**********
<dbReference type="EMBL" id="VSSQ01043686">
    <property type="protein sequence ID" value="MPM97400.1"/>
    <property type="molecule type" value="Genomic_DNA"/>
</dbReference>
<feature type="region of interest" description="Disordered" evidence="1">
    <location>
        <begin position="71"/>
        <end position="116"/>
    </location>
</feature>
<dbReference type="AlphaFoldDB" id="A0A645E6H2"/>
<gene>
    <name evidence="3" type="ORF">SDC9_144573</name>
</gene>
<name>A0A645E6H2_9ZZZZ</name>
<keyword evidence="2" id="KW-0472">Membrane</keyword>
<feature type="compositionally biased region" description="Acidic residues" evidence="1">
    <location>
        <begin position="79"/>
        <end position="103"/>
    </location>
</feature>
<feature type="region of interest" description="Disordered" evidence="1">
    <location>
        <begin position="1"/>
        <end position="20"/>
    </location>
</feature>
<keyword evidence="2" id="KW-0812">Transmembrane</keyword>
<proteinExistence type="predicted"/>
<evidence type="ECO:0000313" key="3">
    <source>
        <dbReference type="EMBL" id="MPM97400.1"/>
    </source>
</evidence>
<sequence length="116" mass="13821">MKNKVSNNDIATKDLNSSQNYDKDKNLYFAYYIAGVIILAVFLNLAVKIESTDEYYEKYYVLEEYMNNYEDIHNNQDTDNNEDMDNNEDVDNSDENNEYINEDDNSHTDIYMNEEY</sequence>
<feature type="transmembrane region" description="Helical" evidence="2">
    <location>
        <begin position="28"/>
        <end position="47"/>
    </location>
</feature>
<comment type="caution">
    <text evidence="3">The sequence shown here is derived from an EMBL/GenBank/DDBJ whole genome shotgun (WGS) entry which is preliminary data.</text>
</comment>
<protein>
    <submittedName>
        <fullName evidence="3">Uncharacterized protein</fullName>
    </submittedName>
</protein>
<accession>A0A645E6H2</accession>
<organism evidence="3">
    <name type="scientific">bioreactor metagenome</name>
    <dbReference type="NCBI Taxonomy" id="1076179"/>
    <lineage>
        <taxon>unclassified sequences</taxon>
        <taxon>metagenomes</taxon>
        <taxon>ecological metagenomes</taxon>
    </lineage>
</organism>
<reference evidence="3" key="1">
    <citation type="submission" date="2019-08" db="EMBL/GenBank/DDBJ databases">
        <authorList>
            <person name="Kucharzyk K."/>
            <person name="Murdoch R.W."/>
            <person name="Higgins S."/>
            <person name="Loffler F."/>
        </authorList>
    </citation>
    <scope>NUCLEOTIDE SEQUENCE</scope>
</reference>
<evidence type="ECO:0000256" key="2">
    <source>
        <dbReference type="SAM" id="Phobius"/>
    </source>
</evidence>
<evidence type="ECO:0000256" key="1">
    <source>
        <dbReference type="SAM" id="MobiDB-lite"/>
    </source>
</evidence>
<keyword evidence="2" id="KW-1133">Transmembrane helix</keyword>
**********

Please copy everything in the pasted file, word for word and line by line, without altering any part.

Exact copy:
<dbReference type="EMBL" id="VSSQ01043686">
    <property type="protein sequence ID" value="MPM97400.1"/>
    <property type="molecule type" value="Genomic_DNA"/>
</dbReference>
<feature type="region of interest" description="Disordered" evidence="1">
    <location>
        <begin position="71"/>
        <end position="116"/>
    </location>
</feature>
<dbReference type="AlphaFoldDB" id="A0A645E6H2"/>
<gene>
    <name evidence="3" type="ORF">SDC9_144573</name>
</gene>
<name>A0A645E6H2_9ZZZZ</name>
<keyword evidence="2" id="KW-0472">Membrane</keyword>
<feature type="compositionally biased region" description="Acidic residues" evidence="1">
    <location>
        <begin position="79"/>
        <end position="103"/>
    </location>
</feature>
<feature type="region of interest" description="Disordered" evidence="1">
    <location>
        <begin position="1"/>
        <end position="20"/>
    </location>
</feature>
<keyword evidence="2" id="KW-0812">Transmembrane</keyword>
<proteinExistence type="predicted"/>
<evidence type="ECO:0000313" key="3">
    <source>
        <dbReference type="EMBL" id="MPM97400.1"/>
    </source>
</evidence>
<sequence length="116" mass="13821">MKNKVSNNDIATKDLNSSQNYDKDKNLYFAYYIAGVIILAVFLNLAVKIESTDEYYEKYYVLEEYMNNYEDIHNNQDTDNNEDMDNNEDVDNSDENNEYINEDDNSHTDIYMNEEY</sequence>
<feature type="transmembrane region" description="Helical" evidence="2">
    <location>
        <begin position="28"/>
        <end position="47"/>
    </location>
</feature>
<comment type="caution">
    <text evidence="3">The sequence shown here is derived from an EMBL/GenBank/DDBJ whole genome shotgun (WGS) entry which is preliminary data.</text>
</comment>
<protein>
    <submittedName>
        <fullName evidence="3">Uncharacterized protein</fullName>
    </submittedName>
</protein>
<accession>A0A645E6H2</accession>
<organism evidence="3">
    <name type="scientific">bioreactor metagenome</name>
    <dbReference type="NCBI Taxonomy" id="1076179"/>
    <lineage>
        <taxon>unclassified sequences</taxon>
        <taxon>metagenomes</taxon>
        <taxon>ecological metagenomes</taxon>
    </lineage>
</organism>
<reference evidence="3" key="1">
    <citation type="submission" date="2019-08" db="EMBL/GenBank/DDBJ databases">
        <authorList>
            <person name="Kucharzyk K."/>
            <person name="Murdoch R.W."/>
            <person name="Higgins S."/>
            <person name="Loffler F."/>
        </authorList>
    </citation>
    <scope>NUCLEOTIDE SEQUENCE</scope>
</reference>
<evidence type="ECO:0000256" key="2">
    <source>
        <dbReference type="SAM" id="Phobius"/>
    </source>
</evidence>
<evidence type="ECO:0000256" key="1">
    <source>
        <dbReference type="SAM" id="MobiDB-lite"/>
    </source>
</evidence>
<keyword evidence="2" id="KW-1133">Transmembrane helix</keyword>